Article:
Sri Lankan's defense minister on Tuesday said a 'preliminary investigation' indicated that the Easter Sunday church bombings by a radical Islamist group were retaliation for the New Zealand mosque attacks last month.
Ruwan Wijewardene, a junior minister for defense, cited a preliminary investigation and said the deadly Easter Sunday bombings that resulted in 321 deaths and more than 500 injuries, was revenge for the "attack against Muslims in Christchurch," Reuters reported.
He made the comment without citing evidence or explaining where the information came from.
Last month, a heavily-armed shooter killed Muslim worshipers during Friday prayers, massacring 49 people in two New Zealand mosques on March 15 while broadcasting a horrific live stream of the terror attack.
Meanwhile, back in Sri Lanka, security was heightened Tuesday and the military was employing powers to make arrests it last used when the devastating civil war ended in 2009.
The country held its first mass funeral Tuesday for about 30 victims, as the country held a day of mourning. The funeral took palce at St Sebastian church in Negombo, north of Colombo, which was one of the places targeted on Sunday.
Faith leaders cited by AP said the suspected leader of the little-known militant group -- National Thowfeek Jamaath -- began posting videos online three years ago calling for non-Muslims to be "eliminated." The bombers were all Sri Lankan, but authorities said international ties were suspected. Police have now detained 40 suspects in connection with the attack, including a Syrian national, according to the BBC.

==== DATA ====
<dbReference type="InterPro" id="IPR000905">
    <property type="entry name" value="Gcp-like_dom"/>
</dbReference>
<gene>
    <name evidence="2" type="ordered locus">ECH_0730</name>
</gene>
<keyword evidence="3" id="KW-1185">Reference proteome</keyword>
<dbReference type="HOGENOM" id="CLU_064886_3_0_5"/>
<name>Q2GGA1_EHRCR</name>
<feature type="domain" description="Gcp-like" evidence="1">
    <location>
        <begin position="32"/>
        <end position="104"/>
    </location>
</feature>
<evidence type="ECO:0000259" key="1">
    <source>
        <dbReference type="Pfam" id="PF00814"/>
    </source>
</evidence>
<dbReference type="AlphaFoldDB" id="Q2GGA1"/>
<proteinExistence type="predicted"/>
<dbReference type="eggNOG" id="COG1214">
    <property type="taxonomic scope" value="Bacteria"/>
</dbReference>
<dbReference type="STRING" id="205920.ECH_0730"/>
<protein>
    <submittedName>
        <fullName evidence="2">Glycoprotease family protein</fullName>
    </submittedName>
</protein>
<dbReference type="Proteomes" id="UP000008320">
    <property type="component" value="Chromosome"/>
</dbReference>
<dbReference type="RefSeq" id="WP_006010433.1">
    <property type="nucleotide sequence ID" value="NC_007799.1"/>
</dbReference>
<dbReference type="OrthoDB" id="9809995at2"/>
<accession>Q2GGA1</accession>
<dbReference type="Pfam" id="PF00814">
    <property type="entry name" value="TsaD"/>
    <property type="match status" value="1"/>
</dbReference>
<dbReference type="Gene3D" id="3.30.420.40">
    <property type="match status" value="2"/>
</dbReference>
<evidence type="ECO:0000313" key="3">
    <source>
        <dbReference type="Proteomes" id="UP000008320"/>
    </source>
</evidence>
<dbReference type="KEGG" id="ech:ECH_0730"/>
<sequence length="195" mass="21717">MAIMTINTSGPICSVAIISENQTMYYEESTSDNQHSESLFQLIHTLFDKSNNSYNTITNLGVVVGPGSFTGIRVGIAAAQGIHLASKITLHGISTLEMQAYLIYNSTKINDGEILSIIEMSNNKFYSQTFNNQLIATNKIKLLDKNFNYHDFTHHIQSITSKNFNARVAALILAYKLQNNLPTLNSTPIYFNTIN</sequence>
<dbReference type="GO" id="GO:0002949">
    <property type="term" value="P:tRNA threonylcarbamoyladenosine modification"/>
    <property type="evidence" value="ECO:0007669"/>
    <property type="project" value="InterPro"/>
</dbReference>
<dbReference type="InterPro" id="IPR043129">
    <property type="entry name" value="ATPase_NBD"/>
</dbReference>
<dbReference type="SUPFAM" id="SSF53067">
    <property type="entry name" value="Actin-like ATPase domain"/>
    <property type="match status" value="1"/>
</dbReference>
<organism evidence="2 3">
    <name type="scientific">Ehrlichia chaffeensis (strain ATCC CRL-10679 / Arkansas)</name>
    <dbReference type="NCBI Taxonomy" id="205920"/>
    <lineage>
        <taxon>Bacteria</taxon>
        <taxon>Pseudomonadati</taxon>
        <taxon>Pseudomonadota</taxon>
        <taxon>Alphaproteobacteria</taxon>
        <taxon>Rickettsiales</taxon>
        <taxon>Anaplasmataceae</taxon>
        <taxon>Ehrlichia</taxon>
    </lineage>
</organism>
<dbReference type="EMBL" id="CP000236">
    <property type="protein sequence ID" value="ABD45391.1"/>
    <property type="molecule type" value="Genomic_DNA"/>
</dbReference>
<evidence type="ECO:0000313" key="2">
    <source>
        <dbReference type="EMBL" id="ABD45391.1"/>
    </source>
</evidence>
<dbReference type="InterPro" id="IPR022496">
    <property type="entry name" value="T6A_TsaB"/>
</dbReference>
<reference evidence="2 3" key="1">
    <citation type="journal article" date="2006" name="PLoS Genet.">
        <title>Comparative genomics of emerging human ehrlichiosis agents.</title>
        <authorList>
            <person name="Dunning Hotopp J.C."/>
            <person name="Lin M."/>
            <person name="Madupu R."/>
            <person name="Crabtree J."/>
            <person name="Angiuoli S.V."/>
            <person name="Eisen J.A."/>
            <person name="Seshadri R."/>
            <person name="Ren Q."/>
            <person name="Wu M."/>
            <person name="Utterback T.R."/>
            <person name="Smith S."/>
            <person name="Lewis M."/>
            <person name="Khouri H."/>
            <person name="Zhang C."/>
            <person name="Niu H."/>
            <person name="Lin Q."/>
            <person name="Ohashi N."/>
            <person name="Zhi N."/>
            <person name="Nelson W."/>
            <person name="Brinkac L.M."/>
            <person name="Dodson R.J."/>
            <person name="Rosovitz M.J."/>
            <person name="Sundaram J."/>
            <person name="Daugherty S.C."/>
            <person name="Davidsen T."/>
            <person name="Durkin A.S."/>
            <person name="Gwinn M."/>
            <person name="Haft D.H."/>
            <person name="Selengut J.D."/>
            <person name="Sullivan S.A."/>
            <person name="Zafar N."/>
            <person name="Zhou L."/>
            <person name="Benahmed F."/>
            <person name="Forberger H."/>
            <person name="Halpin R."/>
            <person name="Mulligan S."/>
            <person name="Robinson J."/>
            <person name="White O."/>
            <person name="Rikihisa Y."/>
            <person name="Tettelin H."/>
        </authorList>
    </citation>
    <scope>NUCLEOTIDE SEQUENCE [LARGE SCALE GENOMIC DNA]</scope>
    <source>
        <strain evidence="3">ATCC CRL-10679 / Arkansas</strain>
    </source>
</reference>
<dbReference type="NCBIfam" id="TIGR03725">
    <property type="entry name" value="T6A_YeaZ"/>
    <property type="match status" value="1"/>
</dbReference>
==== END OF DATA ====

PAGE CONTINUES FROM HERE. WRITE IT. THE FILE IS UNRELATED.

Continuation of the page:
"We do not believe these attacks were carried out by a group of people who were confined to this country,” Health Minister Rajitha Senaratne, according to Reuters. “There was an international network without which these attacks could not have succeeded."
Among the 40 people arrested on suspicion of links to the Easter bombings was the driver of a van allegedly used by the suicide bombers and the owner of a house where some of them lived.
The country is under a state of emergency and the military is operating under enhanced war-time powers following the attacks. Police on Tuesday said that anyone parking a car on the street and leaving unattended must put a note with their phone number on the windscreen. Meanwhile, postal officials said they would no longer accept pre-wrapped parcels for mailing.
The Associated Press contributed to this report